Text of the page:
Ken B Jammen

The Essential Ken B Jammen

Boss Hyper Metal HM-3 Reviewed

March 7th, 2015

HM3

Have you ever heard that too much of a good thing is not a good thing.  How about too much of an average thing?  That’s really what you get with the Boss HM-3.   Yes I do realize I am reviewing a pedal that was first introduced 22 years ago!

This pedal was bosses highest gain pedal until the MD-2 was released in 2001. (Highest gain from 1993-2001 eight years of madness).

As a tweak monster, I hooked this bad boy up to an oscilloscope right away.  The first thing I noted, is that there is no cleans possible engaged.  Even with the gain all the way down, there is radical waveform clipping.  The clipping is a cross between a triangle and square pattern, so think of that when thinking of the tone.

The controls of this are pretty self-explanatory.  The distortion level goes from 8 to about 1.6 billion.  There is too much distortion on tap with this monster and it is not controllable.  On a plus side, easy to create the metal scooped sound.

The good: Tons of distortion on tap. Great for hair metal bands.   Please try and make sure you keep your hairspray out of the pedal as it will void the now expired warranty.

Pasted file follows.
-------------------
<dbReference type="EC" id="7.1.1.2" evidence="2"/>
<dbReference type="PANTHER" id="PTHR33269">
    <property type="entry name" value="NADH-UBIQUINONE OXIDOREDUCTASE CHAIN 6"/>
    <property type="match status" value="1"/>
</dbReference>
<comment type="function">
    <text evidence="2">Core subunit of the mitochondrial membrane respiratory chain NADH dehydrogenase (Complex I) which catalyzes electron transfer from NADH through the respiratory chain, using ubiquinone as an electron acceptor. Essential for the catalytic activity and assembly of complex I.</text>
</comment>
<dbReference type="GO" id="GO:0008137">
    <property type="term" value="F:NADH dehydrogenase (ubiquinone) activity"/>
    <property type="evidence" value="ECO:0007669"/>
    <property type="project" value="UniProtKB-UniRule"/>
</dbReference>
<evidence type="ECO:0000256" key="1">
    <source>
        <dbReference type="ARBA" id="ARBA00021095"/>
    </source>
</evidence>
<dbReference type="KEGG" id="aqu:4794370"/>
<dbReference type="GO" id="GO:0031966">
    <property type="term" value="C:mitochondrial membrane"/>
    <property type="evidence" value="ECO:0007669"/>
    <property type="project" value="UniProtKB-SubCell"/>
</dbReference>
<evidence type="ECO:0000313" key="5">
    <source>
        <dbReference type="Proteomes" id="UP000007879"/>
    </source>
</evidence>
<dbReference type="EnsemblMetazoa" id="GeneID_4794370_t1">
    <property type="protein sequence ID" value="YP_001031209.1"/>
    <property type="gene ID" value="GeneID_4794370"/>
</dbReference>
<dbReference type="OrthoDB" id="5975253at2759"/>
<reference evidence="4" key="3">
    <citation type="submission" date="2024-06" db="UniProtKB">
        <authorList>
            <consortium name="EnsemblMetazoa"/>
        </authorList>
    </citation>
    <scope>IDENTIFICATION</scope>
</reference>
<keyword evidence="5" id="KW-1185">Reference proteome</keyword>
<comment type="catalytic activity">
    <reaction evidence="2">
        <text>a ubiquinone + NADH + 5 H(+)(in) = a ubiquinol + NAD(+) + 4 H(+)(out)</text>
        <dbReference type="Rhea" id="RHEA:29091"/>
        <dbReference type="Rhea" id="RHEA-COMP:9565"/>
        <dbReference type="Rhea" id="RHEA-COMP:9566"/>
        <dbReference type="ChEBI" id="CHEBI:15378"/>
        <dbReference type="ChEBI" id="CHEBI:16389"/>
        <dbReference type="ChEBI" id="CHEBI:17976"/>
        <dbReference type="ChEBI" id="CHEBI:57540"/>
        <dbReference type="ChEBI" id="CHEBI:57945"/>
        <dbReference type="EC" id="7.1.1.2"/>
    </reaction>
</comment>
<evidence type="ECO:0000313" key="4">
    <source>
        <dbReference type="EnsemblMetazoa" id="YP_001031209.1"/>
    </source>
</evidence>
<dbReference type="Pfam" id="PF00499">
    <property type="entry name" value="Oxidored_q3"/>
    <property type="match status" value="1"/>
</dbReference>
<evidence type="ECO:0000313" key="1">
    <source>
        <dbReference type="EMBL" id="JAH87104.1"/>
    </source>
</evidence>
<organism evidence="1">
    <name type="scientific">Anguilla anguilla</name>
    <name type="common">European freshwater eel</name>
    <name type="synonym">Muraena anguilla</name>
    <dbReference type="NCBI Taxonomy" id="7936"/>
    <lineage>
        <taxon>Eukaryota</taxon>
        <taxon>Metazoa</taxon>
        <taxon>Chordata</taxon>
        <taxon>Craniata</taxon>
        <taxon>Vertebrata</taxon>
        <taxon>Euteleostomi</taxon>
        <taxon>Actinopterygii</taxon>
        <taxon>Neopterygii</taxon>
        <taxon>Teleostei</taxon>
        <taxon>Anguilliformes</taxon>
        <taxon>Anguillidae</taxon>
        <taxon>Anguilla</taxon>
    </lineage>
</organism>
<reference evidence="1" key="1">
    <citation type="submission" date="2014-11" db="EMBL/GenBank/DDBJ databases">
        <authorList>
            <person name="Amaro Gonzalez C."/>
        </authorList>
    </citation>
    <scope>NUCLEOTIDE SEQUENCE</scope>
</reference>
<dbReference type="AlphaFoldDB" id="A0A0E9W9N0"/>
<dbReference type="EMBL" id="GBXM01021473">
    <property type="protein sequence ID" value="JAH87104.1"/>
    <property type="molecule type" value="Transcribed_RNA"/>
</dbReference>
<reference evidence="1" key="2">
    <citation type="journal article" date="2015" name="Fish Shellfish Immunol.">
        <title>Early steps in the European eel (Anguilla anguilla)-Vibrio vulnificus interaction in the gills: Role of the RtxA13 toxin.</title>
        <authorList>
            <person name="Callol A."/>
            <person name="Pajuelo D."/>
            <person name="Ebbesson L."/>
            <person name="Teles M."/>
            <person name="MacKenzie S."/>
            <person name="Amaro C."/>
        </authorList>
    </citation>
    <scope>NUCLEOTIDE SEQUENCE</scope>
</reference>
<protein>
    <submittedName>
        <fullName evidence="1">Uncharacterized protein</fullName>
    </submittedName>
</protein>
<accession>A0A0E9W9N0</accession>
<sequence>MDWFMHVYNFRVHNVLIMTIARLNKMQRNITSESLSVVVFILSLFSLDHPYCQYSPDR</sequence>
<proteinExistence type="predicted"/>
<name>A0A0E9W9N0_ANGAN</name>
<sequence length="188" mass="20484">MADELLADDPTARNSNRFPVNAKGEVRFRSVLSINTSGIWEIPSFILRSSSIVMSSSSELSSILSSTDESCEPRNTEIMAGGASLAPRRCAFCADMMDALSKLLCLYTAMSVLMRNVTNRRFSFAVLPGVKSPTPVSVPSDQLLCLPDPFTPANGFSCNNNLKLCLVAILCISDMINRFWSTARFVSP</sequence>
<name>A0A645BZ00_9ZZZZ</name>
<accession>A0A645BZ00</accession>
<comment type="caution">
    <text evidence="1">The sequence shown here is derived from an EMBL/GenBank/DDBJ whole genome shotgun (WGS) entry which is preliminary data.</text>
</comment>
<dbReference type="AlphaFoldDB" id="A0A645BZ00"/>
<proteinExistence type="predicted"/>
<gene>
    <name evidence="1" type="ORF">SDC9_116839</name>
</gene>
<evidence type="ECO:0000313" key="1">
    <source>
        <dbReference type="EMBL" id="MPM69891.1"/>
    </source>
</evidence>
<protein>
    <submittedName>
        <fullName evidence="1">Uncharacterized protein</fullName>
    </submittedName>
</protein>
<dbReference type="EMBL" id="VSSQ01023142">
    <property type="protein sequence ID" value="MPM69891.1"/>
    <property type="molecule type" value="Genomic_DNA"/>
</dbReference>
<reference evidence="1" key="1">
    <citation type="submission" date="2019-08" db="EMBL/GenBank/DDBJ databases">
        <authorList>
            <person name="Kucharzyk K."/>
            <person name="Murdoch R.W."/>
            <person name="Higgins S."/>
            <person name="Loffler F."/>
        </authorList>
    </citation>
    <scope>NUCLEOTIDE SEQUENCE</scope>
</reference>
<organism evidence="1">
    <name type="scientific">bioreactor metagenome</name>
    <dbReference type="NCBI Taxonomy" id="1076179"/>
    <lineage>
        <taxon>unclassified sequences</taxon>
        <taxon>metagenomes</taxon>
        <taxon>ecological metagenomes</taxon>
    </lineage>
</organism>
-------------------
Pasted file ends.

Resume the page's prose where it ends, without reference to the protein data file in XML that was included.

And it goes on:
The not so good:  Sounds blah when played through a high end tube amp (such as a marshall, etc..) sounds disgusting through anything solid state.  Expect notes and noises from alien life forms when leaving this pedal on too long.  Sends pings to local police officers to write disturbing the peace citations when played for more than 30 minutes.   Same old boss look we have been seeing forever and will see forever.

  1. Visual Appearance: 3 out of 5 stars. The same old boss gig.
  2. Construction: 4 ½ out of 5 stars.  After 22 years, mine is still there, with a ton of paint gone, it still works great.  – ½ star for being the same old boss gig.
  3. Ease of use: 2 ½ out of 5 stars.  Takes a very long time to dial in to get a useful tone.   Some people will not be able to dial in good tone no matter what.
  4. Tone: 2 ½ stars out of 5 stars. Noisy, gritty bad clipping scheme.  Will make anything single coil sound like doggy doo doo.  Hard to dial in usable tone.  Impossible to dial in low overdrive, not that anyone who would buy this would.
  5. Value: 3 out of 5 stars.  Very average tone, but can be usable sometimes…. maybe. For under $30 if you want some silly crazy over the top distortion, then go for it.  Not for tone snobs, or those who do not have a mullet.  Hairspray not included.

Overall Rating 3.1 out of 5 stars.   You should be able to find one cheap for under $30.

Afterthought.  Boss (a division of Roland) has really come up with anything new and amazing for quite some time.  They had a few success stories with the DD-20 and loop station, but nothing like the hype EHX has created.  Boss has been stagnant entirely too long and need to release something new and innovative to remain competitive in the market.  EHX has an amazing drive for $10 more than the Boss Super Overdrive, which is a pretty average, hard to dial in pedal that sounds, just pretty average.

 

 

 

 

 

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